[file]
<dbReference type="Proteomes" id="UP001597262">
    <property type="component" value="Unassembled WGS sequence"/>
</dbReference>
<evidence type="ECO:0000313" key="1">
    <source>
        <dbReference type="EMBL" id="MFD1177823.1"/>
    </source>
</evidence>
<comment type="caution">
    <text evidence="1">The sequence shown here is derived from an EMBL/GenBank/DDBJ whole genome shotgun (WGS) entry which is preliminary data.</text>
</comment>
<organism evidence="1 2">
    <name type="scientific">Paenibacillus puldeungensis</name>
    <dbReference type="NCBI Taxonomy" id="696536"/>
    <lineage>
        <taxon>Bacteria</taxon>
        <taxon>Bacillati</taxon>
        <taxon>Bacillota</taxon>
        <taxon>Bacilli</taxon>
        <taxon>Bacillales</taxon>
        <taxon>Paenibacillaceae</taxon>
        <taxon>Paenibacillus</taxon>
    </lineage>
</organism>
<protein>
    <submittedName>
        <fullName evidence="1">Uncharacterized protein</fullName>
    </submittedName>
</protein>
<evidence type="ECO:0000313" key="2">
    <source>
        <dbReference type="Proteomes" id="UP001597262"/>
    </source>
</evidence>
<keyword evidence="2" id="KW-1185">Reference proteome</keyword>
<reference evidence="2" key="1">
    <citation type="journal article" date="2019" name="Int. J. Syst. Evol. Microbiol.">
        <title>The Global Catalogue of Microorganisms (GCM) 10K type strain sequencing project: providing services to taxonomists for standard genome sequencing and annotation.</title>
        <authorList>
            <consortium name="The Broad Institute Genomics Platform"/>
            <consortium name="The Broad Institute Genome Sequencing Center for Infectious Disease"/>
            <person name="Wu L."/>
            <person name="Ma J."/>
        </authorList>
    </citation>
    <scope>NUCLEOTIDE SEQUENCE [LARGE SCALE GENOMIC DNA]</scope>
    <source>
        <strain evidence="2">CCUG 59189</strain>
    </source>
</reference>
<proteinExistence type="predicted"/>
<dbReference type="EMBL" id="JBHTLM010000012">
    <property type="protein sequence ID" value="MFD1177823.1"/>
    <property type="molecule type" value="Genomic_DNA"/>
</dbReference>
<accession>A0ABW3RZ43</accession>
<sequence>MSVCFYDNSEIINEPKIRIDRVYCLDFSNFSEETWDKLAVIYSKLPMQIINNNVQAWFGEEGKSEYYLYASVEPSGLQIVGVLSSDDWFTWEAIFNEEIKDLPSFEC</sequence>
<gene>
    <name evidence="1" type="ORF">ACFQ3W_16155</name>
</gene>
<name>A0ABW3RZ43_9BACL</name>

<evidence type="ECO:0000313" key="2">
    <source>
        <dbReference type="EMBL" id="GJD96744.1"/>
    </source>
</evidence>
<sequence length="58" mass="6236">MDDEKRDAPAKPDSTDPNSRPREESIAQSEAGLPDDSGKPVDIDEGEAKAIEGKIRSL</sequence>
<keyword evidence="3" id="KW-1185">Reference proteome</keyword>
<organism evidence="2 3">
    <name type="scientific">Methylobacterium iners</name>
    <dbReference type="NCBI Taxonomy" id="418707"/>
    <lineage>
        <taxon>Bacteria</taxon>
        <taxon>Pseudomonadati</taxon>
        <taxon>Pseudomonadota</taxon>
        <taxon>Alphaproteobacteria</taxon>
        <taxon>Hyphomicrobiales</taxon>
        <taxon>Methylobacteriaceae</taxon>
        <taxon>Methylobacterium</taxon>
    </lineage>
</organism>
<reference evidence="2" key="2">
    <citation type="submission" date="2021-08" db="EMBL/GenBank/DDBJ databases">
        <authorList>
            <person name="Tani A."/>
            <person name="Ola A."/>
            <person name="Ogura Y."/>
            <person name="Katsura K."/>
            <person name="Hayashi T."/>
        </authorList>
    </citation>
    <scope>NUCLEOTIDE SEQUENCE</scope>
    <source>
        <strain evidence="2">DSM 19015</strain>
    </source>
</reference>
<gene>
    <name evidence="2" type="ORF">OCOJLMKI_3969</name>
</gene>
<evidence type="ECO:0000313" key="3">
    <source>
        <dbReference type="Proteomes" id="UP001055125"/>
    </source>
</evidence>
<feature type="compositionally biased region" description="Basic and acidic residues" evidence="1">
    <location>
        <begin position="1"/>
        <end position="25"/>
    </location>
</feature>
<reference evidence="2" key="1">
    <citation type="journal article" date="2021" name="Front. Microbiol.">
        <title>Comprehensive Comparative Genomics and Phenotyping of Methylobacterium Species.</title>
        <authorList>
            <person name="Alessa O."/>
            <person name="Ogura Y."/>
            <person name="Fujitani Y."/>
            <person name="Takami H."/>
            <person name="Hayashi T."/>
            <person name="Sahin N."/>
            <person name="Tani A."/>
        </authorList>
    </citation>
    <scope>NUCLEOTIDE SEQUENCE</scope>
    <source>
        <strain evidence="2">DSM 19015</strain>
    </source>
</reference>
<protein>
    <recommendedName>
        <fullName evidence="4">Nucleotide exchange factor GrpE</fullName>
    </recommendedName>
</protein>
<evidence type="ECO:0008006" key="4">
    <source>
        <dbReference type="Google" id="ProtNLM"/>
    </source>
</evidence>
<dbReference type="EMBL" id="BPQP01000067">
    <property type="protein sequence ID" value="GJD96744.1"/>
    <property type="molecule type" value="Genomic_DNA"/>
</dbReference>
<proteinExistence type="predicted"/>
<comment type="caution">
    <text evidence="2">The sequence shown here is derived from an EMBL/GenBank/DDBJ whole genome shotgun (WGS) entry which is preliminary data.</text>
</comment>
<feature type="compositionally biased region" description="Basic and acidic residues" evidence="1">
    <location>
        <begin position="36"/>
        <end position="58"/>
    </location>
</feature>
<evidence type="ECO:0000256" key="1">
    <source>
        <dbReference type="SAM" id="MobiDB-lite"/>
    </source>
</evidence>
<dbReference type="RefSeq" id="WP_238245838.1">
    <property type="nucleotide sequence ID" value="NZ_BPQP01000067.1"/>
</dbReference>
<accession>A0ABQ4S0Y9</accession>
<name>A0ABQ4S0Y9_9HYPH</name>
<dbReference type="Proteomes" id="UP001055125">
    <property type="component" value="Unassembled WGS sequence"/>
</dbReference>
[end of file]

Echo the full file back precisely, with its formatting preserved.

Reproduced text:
<dbReference type="Proteomes" id="UP001597262">
    <property type="component" value="Unassembled WGS sequence"/>
</dbReference>
<evidence type="ECO:0000313" key="1">
    <source>
        <dbReference type="EMBL" id="MFD1177823.1"/>
    </source>
</evidence>
<comment type="caution">
    <text evidence="1">The sequence shown here is derived from an EMBL/GenBank/DDBJ whole genome shotgun (WGS) entry which is preliminary data.</text>
</comment>
<organism evidence="1 2">
    <name type="scientific">Paenibacillus puldeungensis</name>
    <dbReference type="NCBI Taxonomy" id="696536"/>
    <lineage>
        <taxon>Bacteria</taxon>
        <taxon>Bacillati</taxon>
        <taxon>Bacillota</taxon>
        <taxon>Bacilli</taxon>
        <taxon>Bacillales</taxon>
        <taxon>Paenibacillaceae</taxon>
        <taxon>Paenibacillus</taxon>
    </lineage>
</organism>
<protein>
    <submittedName>
        <fullName evidence="1">Uncharacterized protein</fullName>
    </submittedName>
</protein>
<evidence type="ECO:0000313" key="2">
    <source>
        <dbReference type="Proteomes" id="UP001597262"/>
    </source>
</evidence>
<keyword evidence="2" id="KW-1185">Reference proteome</keyword>
<reference evidence="2" key="1">
    <citation type="journal article" date="2019" name="Int. J. Syst. Evol. Microbiol.">
        <title>The Global Catalogue of Microorganisms (GCM) 10K type strain sequencing project: providing services to taxonomists for standard genome sequencing and annotation.</title>
        <authorList>
            <consortium name="The Broad Institute Genomics Platform"/>
            <consortium name="The Broad Institute Genome Sequencing Center for Infectious Disease"/>
            <person name="Wu L."/>
            <person name="Ma J."/>
        </authorList>
    </citation>
    <scope>NUCLEOTIDE SEQUENCE [LARGE SCALE GENOMIC DNA]</scope>
    <source>
        <strain evidence="2">CCUG 59189</strain>
    </source>
</reference>
<proteinExistence type="predicted"/>
<dbReference type="EMBL" id="JBHTLM010000012">
    <property type="protein sequence ID" value="MFD1177823.1"/>
    <property type="molecule type" value="Genomic_DNA"/>
</dbReference>
<accession>A0ABW3RZ43</accession>
<sequence>MSVCFYDNSEIINEPKIRIDRVYCLDFSNFSEETWDKLAVIYSKLPMQIINNNVQAWFGEEGKSEYYLYASVEPSGLQIVGVLSSDDWFTWEAIFNEEIKDLPSFEC</sequence>
<gene>
    <name evidence="1" type="ORF">ACFQ3W_16155</name>
</gene>
<name>A0ABW3RZ43_9BACL</name>

<evidence type="ECO:0000313" key="2">
    <source>
        <dbReference type="EMBL" id="GJD96744.1"/>
    </source>
</evidence>
<sequence length="58" mass="6236">MDDEKRDAPAKPDSTDPNSRPREESIAQSEAGLPDDSGKPVDIDEGEAKAIEGKIRSL</sequence>
<keyword evidence="3" id="KW-1185">Reference proteome</keyword>
<organism evidence="2 3">
    <name type="scientific">Methylobacterium iners</name>
    <dbReference type="NCBI Taxonomy" id="418707"/>
    <lineage>
        <taxon>Bacteria</taxon>
        <taxon>Pseudomonadati</taxon>
        <taxon>Pseudomonadota</taxon>
        <taxon>Alphaproteobacteria</taxon>
        <taxon>Hyphomicrobiales</taxon>
        <taxon>Methylobacteriaceae</taxon>
        <taxon>Methylobacterium</taxon>
    </lineage>
</organism>
<reference evidence="2" key="2">
    <citation type="submission" date="2021-08" db="EMBL/GenBank/DDBJ databases">
        <authorList>
            <person name="Tani A."/>
            <person name="Ola A."/>
            <person name="Ogura Y."/>
            <person name="Katsura K."/>
            <person name="Hayashi T."/>
        </authorList>
    </citation>
    <scope>NUCLEOTIDE SEQUENCE</scope>
    <source>
        <strain evidence="2">DSM 19015</strain>
    </source>
</reference>
<gene>
    <name evidence="2" type="ORF">OCOJLMKI_3969</name>
</gene>
<evidence type="ECO:0000313" key="3">
    <source>
        <dbReference type="Proteomes" id="UP001055125"/>
    </source>
</evidence>
<feature type="compositionally biased region" description="Basic and acidic residues" evidence="1">
    <location>
        <begin position="1"/>
        <end position="25"/>
    </location>
</feature>
<reference evidence="2" key="1">
    <citation type="journal article" date="2021" name="Front. Microbiol.">
        <title>Comprehensive Comparative Genomics and Phenotyping of Methylobacterium Species.</title>
        <authorList>
            <person name="Alessa O."/>
            <person name="Ogura Y."/>
            <person name="Fujitani Y."/>
            <person name="Takami H."/>
            <person name="Hayashi T."/>
            <person name="Sahin N."/>
            <person name="Tani A."/>
        </authorList>
    </citation>
    <scope>NUCLEOTIDE SEQUENCE</scope>
    <source>
        <strain evidence="2">DSM 19015</strain>
    </source>
</reference>
<protein>
    <recommendedName>
        <fullName evidence="4">Nucleotide exchange factor GrpE</fullName>
    </recommendedName>
</protein>
<evidence type="ECO:0008006" key="4">
    <source>
        <dbReference type="Google" id="ProtNLM"/>
    </source>
</evidence>
<dbReference type="EMBL" id="BPQP01000067">
    <property type="protein sequence ID" value="GJD96744.1"/>
    <property type="molecule type" value="Genomic_DNA"/>
</dbReference>
<proteinExistence type="predicted"/>
<comment type="caution">
    <text evidence="2">The sequence shown here is derived from an EMBL/GenBank/DDBJ whole genome shotgun (WGS) entry which is preliminary data.</text>
</comment>
<feature type="compositionally biased region" description="Basic and acidic residues" evidence="1">
    <location>
        <begin position="36"/>
        <end position="58"/>
    </location>
</feature>
<evidence type="ECO:0000256" key="1">
    <source>
        <dbReference type="SAM" id="MobiDB-lite"/>
    </source>
</evidence>
<dbReference type="RefSeq" id="WP_238245838.1">
    <property type="nucleotide sequence ID" value="NZ_BPQP01000067.1"/>
</dbReference>
<accession>A0ABQ4S0Y9</accession>
<name>A0ABQ4S0Y9_9HYPH</name>
<dbReference type="Proteomes" id="UP001055125">
    <property type="component" value="Unassembled WGS sequence"/>
</dbReference>